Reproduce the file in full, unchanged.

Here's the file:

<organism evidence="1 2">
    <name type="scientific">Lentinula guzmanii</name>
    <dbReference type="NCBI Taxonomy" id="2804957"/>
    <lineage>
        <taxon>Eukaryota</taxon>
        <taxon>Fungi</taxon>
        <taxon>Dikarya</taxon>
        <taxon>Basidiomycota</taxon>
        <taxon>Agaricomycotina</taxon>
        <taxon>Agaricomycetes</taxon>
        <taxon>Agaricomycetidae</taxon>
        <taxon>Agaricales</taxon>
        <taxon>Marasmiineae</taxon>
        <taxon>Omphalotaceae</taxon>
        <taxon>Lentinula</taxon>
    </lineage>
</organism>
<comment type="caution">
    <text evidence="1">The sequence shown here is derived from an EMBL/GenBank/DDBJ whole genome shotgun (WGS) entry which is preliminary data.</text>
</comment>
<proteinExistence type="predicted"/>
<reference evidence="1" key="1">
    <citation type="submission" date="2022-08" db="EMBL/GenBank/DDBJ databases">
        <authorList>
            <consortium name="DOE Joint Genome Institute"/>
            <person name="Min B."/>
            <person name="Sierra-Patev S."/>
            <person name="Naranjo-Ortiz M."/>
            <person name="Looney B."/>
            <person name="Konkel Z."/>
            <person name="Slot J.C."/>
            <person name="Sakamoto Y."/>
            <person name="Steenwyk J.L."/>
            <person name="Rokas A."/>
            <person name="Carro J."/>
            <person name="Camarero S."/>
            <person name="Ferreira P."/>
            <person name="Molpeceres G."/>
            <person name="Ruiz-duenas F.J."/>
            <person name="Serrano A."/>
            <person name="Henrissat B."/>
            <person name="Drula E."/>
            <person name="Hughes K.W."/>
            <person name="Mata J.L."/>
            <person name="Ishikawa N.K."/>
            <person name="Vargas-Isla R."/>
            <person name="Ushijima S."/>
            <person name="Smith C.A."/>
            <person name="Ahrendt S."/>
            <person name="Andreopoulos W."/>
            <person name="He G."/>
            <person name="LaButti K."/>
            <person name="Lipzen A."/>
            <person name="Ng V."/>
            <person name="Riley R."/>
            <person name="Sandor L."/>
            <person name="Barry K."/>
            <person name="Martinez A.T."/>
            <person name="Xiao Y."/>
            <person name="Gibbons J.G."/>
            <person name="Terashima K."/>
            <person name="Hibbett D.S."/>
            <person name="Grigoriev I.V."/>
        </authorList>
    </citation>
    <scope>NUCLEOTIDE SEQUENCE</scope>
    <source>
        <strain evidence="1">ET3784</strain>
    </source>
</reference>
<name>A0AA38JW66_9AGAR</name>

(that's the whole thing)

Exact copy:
<organism evidence="1 2">
    <name type="scientific">Lentinula guzmanii</name>
    <dbReference type="NCBI Taxonomy" id="2804957"/>
    <lineage>
        <taxon>Eukaryota</taxon>
        <taxon>Fungi</taxon>
        <taxon>Dikarya</taxon>
        <taxon>Basidiomycota</taxon>
        <taxon>Agaricomycotina</taxon>
        <taxon>Agaricomycetes</taxon>
        <taxon>Agaricomycetidae</taxon>
        <taxon>Agaricales</taxon>
        <taxon>Marasmiineae</taxon>
        <taxon>Omphalotaceae</taxon>
        <taxon>Lentinula</taxon>
    </lineage>
</organism>
<comment type="caution">
    <text evidence="1">The sequence shown here is derived from an EMBL/GenBank/DDBJ whole genome shotgun (WGS) entry which is preliminary data.</text>
</comment>
<proteinExistence type="predicted"/>
<reference evidence="1" key="1">
    <citation type="submission" date="2022-08" db="EMBL/GenBank/DDBJ databases">
        <authorList>
            <consortium name="DOE Joint Genome Institute"/>
            <person name="Min B."/>
            <person name="Sierra-Patev S."/>
            <person name="Naranjo-Ortiz M."/>
            <person name="Looney B."/>
            <person name="Konkel Z."/>
            <person name="Slot J.C."/>
            <person name="Sakamoto Y."/>
            <person name="Steenwyk J.L."/>
            <person name="Rokas A."/>
            <person name="Carro J."/>
            <person name="Camarero S."/>
            <person name="Ferreira P."/>
            <person name="Molpeceres G."/>
            <person name="Ruiz-duenas F.J."/>
            <person name="Serrano A."/>
            <person name="Henrissat B."/>
            <person name="Drula E."/>
            <person name="Hughes K.W."/>
            <person name="Mata J.L."/>
            <person name="Ishikawa N.K."/>
            <person name="Vargas-Isla R."/>
            <person name="Ushijima S."/>
            <person name="Smith C.A."/>
            <person name="Ahrendt S."/>
            <person name="Andreopoulos W."/>
            <person name="He G."/>
            <person name="LaButti K."/>
            <person name="Lipzen A."/>
            <person name="Ng V."/>
            <person name="Riley R."/>
            <person name="Sandor L."/>
            <person name="Barry K."/>
            <person name="Martinez A.T."/>
            <person name="Xiao Y."/>
            <person name="Gibbons J.G."/>
            <person name="Terashima K."/>
            <person name="Hibbett D.S."/>
            <person name="Grigoriev I.V."/>
        </authorList>
    </citation>
    <scope>NUCLEOTIDE SEQUENCE</scope>
    <source>
        <strain evidence="1">ET3784</strain>
    </source>
</reference>
<name>A0AA38JW66_9AGAR</name>